By producing food locally, we don’t pay for transporting mass-produced goods from faraway and invigorate our local economy. Our guest shares how it’s being done.
“The farther we go from the source of our food, the less control we have over what’s in that food.”
-The second of Michael Olson’s Laws of the Food Chain
Michael Olson cultivated his first crop at the age of six. Since then, he has been actively involved in the commercial production of a variety of crops, including beans, beets, blueberries, garlic, hay, oats, shallots, strawberries, turf grass, wheat, and wine grapes. He consults on farming projects worldwide and serves as Executive Producer and host of a syndicated Saturday talk show about local agricultural issues.
A partner of the MO MultiMedia Group of Santa Cruz, California, Olson has produced, written and/or photographed feature-length news for numerous media outlets, including the San Francisco Chronicle and Examiner, NBC, ABC, Australian Broadcast Commission, and KQED Public Television.
Olson is also the author of a Ben Franklin Book of the Year Finalist entry entitled “MetroFarm” and recently completed “Tales from a Tin Can,”, an oral history about World War II that earned a Starred Review from Publishers Weekly.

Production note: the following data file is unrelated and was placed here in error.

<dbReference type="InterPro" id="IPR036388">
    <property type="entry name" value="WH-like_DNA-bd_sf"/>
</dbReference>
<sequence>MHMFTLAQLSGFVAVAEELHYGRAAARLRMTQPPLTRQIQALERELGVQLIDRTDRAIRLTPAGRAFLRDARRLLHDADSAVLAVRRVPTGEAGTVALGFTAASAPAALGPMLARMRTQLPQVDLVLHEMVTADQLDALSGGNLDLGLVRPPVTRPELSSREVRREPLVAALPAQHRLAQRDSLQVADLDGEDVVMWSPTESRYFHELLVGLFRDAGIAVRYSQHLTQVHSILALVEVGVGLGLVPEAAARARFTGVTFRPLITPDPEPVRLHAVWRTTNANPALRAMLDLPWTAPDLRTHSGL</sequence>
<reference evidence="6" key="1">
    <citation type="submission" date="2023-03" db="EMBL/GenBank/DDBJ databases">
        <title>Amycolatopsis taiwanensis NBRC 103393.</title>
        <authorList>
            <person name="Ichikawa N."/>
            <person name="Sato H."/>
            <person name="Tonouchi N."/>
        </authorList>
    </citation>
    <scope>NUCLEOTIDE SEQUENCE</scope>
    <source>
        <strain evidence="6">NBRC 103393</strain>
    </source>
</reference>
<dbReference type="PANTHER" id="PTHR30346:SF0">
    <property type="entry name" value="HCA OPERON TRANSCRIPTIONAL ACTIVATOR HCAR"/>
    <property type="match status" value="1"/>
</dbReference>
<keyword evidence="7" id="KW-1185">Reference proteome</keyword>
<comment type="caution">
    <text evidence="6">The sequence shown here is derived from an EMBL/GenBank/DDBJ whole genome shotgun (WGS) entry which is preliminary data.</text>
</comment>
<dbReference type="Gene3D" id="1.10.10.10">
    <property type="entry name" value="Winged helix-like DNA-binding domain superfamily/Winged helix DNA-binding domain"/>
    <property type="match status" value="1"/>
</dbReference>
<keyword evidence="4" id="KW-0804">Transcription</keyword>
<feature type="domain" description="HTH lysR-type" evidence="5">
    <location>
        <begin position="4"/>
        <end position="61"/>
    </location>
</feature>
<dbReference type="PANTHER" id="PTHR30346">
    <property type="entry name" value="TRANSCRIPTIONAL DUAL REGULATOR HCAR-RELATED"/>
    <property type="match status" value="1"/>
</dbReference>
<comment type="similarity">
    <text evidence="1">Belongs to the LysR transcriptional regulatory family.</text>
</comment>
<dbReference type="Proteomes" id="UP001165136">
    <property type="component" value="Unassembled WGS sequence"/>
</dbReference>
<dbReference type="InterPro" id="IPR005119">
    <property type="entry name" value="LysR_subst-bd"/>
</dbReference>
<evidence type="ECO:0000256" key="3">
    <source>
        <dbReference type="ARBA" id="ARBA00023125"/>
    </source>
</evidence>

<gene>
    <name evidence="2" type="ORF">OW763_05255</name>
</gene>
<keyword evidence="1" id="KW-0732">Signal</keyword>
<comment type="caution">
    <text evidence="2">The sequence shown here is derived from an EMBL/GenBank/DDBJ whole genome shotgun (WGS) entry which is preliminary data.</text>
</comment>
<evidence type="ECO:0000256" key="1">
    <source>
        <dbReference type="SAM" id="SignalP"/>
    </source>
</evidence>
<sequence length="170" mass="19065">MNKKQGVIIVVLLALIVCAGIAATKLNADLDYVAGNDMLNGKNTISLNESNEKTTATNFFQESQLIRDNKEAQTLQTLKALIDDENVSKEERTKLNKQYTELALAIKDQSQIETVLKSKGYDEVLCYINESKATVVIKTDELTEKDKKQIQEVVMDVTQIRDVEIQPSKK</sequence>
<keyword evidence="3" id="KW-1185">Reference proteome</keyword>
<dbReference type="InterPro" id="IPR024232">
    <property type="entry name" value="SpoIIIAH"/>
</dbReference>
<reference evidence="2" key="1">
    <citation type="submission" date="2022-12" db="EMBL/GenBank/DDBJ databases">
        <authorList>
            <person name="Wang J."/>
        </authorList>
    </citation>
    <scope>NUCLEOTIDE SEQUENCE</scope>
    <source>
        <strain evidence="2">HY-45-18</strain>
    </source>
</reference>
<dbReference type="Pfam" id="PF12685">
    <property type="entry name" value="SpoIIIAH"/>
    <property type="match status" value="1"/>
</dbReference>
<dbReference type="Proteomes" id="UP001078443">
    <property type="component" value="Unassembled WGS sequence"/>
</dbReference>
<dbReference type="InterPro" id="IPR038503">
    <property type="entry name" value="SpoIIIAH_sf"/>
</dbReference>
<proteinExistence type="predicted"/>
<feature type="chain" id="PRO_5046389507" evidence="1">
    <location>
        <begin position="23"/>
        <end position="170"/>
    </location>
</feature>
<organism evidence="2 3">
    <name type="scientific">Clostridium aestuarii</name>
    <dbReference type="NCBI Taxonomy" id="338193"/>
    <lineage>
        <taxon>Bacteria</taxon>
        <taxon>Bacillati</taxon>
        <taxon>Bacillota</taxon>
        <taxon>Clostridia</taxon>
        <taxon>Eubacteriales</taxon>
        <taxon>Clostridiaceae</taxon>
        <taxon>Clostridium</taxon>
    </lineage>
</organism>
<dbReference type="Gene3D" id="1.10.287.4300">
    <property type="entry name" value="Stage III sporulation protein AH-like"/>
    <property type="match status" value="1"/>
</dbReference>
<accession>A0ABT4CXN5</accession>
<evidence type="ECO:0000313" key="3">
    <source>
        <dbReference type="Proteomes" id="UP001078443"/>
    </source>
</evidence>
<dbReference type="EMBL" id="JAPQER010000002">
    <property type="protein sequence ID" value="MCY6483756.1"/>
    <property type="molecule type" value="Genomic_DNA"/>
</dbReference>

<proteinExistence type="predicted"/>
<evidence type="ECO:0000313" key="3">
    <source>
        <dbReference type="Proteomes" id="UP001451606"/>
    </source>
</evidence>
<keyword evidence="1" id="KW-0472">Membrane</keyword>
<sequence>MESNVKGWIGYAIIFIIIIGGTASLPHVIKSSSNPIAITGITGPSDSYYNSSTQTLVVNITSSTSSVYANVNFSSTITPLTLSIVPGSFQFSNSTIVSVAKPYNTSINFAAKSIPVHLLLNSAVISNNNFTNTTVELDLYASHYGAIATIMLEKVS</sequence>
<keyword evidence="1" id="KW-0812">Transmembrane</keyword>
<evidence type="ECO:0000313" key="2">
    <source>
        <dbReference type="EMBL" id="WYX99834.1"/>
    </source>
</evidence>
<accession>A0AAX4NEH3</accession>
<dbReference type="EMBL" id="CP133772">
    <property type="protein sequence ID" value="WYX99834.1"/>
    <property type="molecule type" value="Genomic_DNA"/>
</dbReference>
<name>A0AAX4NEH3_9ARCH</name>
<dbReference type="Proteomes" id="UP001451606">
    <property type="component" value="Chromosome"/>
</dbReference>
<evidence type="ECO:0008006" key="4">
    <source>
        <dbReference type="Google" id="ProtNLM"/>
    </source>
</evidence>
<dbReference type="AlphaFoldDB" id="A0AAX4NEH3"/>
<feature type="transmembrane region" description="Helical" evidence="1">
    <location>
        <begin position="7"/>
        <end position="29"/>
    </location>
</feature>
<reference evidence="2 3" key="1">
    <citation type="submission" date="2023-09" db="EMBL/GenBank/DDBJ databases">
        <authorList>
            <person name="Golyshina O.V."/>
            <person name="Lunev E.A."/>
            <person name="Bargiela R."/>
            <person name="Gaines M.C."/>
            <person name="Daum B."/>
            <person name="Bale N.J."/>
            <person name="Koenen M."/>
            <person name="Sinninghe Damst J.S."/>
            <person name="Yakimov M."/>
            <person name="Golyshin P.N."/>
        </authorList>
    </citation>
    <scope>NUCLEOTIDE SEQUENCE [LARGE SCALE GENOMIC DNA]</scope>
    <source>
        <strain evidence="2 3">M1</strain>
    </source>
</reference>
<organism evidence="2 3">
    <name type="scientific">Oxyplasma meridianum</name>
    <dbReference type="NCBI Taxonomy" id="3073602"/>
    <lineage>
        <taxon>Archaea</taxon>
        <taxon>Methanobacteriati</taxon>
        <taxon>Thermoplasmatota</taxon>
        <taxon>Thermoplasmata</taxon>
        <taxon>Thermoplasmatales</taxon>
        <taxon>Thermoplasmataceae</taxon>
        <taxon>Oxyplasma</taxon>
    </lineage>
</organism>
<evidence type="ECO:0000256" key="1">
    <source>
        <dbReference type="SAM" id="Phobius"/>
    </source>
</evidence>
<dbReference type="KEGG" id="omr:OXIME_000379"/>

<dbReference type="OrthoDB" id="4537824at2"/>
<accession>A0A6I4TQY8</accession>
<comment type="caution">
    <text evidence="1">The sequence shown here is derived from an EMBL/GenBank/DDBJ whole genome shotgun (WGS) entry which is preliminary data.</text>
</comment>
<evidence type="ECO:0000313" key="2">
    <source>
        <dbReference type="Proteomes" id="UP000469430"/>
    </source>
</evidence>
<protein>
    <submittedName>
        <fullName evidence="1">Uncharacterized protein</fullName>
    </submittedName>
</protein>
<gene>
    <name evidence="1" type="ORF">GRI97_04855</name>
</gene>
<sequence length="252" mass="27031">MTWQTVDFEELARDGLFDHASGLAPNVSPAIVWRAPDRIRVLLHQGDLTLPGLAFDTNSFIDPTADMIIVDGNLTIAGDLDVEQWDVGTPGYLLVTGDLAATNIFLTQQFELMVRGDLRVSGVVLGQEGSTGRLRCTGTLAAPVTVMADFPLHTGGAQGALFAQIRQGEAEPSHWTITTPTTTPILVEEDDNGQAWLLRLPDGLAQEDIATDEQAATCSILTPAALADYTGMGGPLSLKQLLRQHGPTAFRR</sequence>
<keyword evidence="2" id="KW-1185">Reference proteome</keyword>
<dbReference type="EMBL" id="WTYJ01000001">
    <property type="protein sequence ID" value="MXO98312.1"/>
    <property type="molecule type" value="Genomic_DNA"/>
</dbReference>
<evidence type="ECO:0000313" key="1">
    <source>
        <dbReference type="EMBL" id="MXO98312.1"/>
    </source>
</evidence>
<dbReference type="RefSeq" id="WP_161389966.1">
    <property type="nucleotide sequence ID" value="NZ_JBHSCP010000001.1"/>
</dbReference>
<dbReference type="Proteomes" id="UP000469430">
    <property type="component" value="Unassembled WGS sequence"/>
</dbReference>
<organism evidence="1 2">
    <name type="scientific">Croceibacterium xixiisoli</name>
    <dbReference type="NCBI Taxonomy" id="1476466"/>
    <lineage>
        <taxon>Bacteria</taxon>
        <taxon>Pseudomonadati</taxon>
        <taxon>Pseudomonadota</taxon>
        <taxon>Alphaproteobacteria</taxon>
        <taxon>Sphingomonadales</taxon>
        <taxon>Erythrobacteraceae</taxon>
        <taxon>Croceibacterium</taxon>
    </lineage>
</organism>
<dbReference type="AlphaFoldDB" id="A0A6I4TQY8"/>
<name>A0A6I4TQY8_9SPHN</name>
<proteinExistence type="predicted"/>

Local Farms • Local Food • Local Money
Every Saturday morning from 9-10am join KSCO’s Michael Olson for a discussion on local farm and agriculture issues
KSCO AM 1080 – Food Chain w/Michael Olson
Michael Olson’s counterpart and colleague on the East Coast: Joel Salatin
From Wikipedia, the free encyclopedia
Joel F. Salatin (born 1957) is an American farmer, lecturer, and author whose books include “Folks, This Ain’t Normal,” “You Can Farm,” and “Salad Bar Beef.” Salatin raises livestock using holistic methods of animal husbandry, free of potentially harmful chemicals, on his Polyface Farm in Swoope, Virginia, in the Shenandoah Valley. Meat from the farm is sold by direct-marketing to consumers and restaurants.